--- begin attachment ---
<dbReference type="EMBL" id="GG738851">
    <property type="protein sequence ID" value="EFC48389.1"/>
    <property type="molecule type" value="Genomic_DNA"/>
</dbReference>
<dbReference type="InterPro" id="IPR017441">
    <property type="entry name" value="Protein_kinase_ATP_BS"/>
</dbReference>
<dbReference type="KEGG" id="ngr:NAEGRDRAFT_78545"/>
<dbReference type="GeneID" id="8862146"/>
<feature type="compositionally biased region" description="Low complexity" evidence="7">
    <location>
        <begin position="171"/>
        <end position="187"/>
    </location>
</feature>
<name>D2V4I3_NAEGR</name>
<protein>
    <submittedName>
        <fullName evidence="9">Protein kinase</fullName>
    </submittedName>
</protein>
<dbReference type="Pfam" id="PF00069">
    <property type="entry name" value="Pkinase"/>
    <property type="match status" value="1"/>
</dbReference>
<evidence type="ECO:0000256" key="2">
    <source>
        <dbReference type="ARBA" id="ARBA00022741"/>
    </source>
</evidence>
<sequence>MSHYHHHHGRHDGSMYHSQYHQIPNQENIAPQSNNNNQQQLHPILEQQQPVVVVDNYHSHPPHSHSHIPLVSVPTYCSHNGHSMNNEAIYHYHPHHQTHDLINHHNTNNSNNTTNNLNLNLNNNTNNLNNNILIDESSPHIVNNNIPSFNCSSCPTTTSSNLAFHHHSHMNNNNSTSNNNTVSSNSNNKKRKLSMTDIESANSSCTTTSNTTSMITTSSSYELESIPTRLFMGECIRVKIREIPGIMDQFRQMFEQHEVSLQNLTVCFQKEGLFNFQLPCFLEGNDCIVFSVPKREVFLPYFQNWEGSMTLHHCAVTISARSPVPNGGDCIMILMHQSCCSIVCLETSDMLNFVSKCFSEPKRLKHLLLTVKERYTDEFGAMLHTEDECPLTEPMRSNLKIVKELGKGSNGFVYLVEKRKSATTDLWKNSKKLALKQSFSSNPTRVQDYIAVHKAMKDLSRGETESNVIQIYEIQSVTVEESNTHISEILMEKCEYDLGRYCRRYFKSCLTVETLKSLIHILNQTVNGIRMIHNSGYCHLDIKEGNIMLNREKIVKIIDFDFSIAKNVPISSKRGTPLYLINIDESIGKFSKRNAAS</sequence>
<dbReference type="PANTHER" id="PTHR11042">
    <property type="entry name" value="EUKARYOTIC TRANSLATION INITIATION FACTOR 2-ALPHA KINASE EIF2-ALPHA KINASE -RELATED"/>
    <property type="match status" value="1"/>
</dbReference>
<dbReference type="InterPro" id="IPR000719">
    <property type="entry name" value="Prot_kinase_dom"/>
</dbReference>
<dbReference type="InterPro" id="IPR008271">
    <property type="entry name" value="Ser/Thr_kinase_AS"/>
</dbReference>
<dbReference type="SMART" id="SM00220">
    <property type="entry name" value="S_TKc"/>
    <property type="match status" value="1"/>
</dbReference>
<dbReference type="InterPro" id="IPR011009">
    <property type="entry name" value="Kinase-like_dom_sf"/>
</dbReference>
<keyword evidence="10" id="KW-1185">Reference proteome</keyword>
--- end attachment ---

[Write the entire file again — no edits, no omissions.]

<dbReference type="EMBL" id="GG738851">
    <property type="protein sequence ID" value="EFC48389.1"/>
    <property type="molecule type" value="Genomic_DNA"/>
</dbReference>
<dbReference type="InterPro" id="IPR017441">
    <property type="entry name" value="Protein_kinase_ATP_BS"/>
</dbReference>
<dbReference type="KEGG" id="ngr:NAEGRDRAFT_78545"/>
<dbReference type="GeneID" id="8862146"/>
<feature type="compositionally biased region" description="Low complexity" evidence="7">
    <location>
        <begin position="171"/>
        <end position="187"/>
    </location>
</feature>
<name>D2V4I3_NAEGR</name>
<protein>
    <submittedName>
        <fullName evidence="9">Protein kinase</fullName>
    </submittedName>
</protein>
<dbReference type="Pfam" id="PF00069">
    <property type="entry name" value="Pkinase"/>
    <property type="match status" value="1"/>
</dbReference>
<evidence type="ECO:0000256" key="2">
    <source>
        <dbReference type="ARBA" id="ARBA00022741"/>
    </source>
</evidence>
<sequence>MSHYHHHHGRHDGSMYHSQYHQIPNQENIAPQSNNNNQQQLHPILEQQQPVVVVDNYHSHPPHSHSHIPLVSVPTYCSHNGHSMNNEAIYHYHPHHQTHDLINHHNTNNSNNTTNNLNLNLNNNTNNLNNNILIDESSPHIVNNNIPSFNCSSCPTTTSSNLAFHHHSHMNNNNSTSNNNTVSSNSNNKKRKLSMTDIESANSSCTTTSNTTSMITTSSSYELESIPTRLFMGECIRVKIREIPGIMDQFRQMFEQHEVSLQNLTVCFQKEGLFNFQLPCFLEGNDCIVFSVPKREVFLPYFQNWEGSMTLHHCAVTISARSPVPNGGDCIMILMHQSCCSIVCLETSDMLNFVSKCFSEPKRLKHLLLTVKERYTDEFGAMLHTEDECPLTEPMRSNLKIVKELGKGSNGFVYLVEKRKSATTDLWKNSKKLALKQSFSSNPTRVQDYIAVHKAMKDLSRGETESNVIQIYEIQSVTVEESNTHISEILMEKCEYDLGRYCRRYFKSCLTVETLKSLIHILNQTVNGIRMIHNSGYCHLDIKEGNIMLNREKIVKIIDFDFSIAKNVPISSKRGTPLYLINIDESIGKFSKRNAAS</sequence>
<dbReference type="PANTHER" id="PTHR11042">
    <property type="entry name" value="EUKARYOTIC TRANSLATION INITIATION FACTOR 2-ALPHA KINASE EIF2-ALPHA KINASE -RELATED"/>
    <property type="match status" value="1"/>
</dbReference>
<dbReference type="InterPro" id="IPR000719">
    <property type="entry name" value="Prot_kinase_dom"/>
</dbReference>
<dbReference type="InterPro" id="IPR008271">
    <property type="entry name" value="Ser/Thr_kinase_AS"/>
</dbReference>
<dbReference type="SMART" id="SM00220">
    <property type="entry name" value="S_TKc"/>
    <property type="match status" value="1"/>
</dbReference>
<dbReference type="InterPro" id="IPR011009">
    <property type="entry name" value="Kinase-like_dom_sf"/>
</dbReference>
<keyword evidence="10" id="KW-1185">Reference proteome</keyword>